Connecting to a remote server
How to use SSH to connect to a remote server
We will do most of our bioinformatics analyses on a remote server,
so we need to know how to connect to it.
We can do it using our terminal emulator (and the
or using a feature rich environment, like Visual Studio Code.
In general we need to know:
- The address of the server (can be an IP, like 220.127.116.11, or a domain name, like server1.mycompany.com)
- Our username (the one we use to log in) on the remote machine, which can be different from the one we use on our local machine
- An authentication key, which can be a
- password, which we type every time we connect (not recommended), or a
- key file, which is seamlessly sent to the remote machine and used to authenticate us (recommended)
Our key file, and how to generate one
Authentication using a key file is the recommended way to connect to a remote server. We need to have two files:
- Our private key, which we keep on our local machine and must be kept secret: it’s the actual file that will act as a password to unlock the remote server
- Our public key: this is the analogue of a lock, which recognises the key and allows us to unlock the remote server. We need to add this information on the remote server (only once), and this will allow us to authenticate ourselves using the private key.
To check if you already have a key file, check if you have a .ssh directory in your home:
1 ls -al ~/.ssh
If the output contains a file named id_rsa or id_dsa, you already have a key file. It’s associated public key will be in a file with the same name, but with the extension .pub (e.g. id_rsa.pub or id_dsa.pub).
If you don’t have a key file, you can generate one using the
1 2 3 # When asked for a passphrase, you can leave # it empty (just press enter) ssh-keygen -t rsa -b 4096
the command will offer you to add a passphrase (not necessary, and if you forget it the keyfile will be unusable), and the path where to store the files (you can leave the default, which is ~/.ssh/id_rsa).
Now check the files in the .ssh directory again:
1 ls -al ~/.ssh
you should see two new files: id_rsa and id_rsa.pub:
1 2 -rw------- 1 telatin seqfu 3381 9 Nov 08:55 /Users/telatin/.ssh/id_rsa -rw-r--r-- 1 telatin seqfu 742 9 Nov 08:55 /Users/telatin/.ssh/id_rsa.pub
wc, check how the private key and the public key are different. You will need to use the public key to add it to the remote server:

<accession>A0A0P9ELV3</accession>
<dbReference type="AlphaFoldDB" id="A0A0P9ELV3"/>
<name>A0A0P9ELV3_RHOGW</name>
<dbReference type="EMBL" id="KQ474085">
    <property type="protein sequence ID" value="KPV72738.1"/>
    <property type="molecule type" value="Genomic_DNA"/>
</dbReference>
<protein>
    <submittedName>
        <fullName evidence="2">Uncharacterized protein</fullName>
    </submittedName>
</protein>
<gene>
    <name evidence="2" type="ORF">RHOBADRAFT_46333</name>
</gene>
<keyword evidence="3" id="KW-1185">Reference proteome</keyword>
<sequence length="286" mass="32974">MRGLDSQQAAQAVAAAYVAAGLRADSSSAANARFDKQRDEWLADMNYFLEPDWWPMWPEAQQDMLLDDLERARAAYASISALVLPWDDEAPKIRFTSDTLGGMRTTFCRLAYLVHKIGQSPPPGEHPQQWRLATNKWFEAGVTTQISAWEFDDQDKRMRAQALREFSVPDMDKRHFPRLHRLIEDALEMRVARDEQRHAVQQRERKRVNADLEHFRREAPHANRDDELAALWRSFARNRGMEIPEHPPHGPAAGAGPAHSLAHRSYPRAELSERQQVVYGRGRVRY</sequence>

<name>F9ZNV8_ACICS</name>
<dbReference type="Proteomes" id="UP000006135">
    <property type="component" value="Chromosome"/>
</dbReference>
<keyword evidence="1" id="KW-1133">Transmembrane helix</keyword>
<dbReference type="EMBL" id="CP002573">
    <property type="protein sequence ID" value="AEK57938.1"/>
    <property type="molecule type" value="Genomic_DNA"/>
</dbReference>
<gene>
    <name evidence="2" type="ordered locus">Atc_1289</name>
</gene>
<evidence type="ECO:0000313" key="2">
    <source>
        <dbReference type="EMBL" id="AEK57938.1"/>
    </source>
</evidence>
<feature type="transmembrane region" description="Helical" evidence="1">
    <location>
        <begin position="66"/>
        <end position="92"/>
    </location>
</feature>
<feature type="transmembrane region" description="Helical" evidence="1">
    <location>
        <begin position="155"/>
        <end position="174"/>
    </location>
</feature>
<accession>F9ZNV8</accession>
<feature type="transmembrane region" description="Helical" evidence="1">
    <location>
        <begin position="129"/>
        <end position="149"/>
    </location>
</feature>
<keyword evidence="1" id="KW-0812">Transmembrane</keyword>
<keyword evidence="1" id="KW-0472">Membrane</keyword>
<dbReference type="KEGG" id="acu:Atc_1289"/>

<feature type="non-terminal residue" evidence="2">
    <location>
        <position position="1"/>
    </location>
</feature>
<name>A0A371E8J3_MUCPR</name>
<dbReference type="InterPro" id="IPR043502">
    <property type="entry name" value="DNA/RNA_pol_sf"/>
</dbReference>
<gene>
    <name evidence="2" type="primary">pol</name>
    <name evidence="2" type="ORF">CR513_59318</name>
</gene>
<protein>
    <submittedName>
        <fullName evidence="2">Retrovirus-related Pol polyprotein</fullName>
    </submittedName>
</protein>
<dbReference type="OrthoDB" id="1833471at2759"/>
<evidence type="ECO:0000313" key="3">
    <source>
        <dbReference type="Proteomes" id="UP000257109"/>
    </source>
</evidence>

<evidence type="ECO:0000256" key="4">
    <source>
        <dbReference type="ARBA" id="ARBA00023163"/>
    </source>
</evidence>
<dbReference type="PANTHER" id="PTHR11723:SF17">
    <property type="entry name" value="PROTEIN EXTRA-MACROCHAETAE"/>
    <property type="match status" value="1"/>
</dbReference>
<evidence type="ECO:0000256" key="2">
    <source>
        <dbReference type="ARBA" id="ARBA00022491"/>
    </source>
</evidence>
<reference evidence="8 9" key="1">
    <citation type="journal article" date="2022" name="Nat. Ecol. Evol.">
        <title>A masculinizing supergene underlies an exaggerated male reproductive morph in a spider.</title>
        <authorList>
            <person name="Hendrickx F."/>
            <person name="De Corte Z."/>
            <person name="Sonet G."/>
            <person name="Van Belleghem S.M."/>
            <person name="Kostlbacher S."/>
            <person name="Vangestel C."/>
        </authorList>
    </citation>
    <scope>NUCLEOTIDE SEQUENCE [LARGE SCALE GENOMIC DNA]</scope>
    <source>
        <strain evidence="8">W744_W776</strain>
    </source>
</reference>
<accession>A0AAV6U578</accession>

send it to the administrator of the server or paste it in the cloud interface.
How to log in from a terminal
If you have a terminal emulator (e.g. using MacOS or Linux), just type:
1 ssh username@address
where username is your username on the remote server, and address is the address of the server (e.g. server1.mycompany.com).
If you have a password login, the password will be asked interactively. You will need to type it but you will not see it on the screen (not even asterisks). Just type it and press enter.
If you have a key file, it will be sent transparently (assuming it’s
~/.ssh/id_rsa), and you will be logged in. If the keyfile
is on a different location, you will need to specify it:
1 2 # If your keyfile is in ~/.ssh/mykey ssh -i ~/.ssh/mykey username@address
After successfully logging in, you will see a different prompt: you are now effectively a different user on the remote server. You will see, with ls, the files that are on your remote home, not the local files
Using Visual Studio Code
You can use Visual Studio Code to connect to a remote server, and use it as a full featured environment.
See VS Code documentation on how to do this, but if you use Linux or MacOS it will be straightforward.
- Install the Remote - SSH extension
- After installing it, you will get a new Remote server icon on the left menu
- Click on the remote servers icon on the left bar, and click on the + button
- Type the command you would issue like
ssh username@addressand save the connection
Now you can connect to the remote server, and use it as a full featured environment. You can open files, edit them, and save them on the remote server.
This allows you to browse the filesystem using the side pane, and open a text file (and edit it) using the editor. You can also use the terminal emulator, which will be connected to the remote server, executing the programs you have there and not the one you have locally!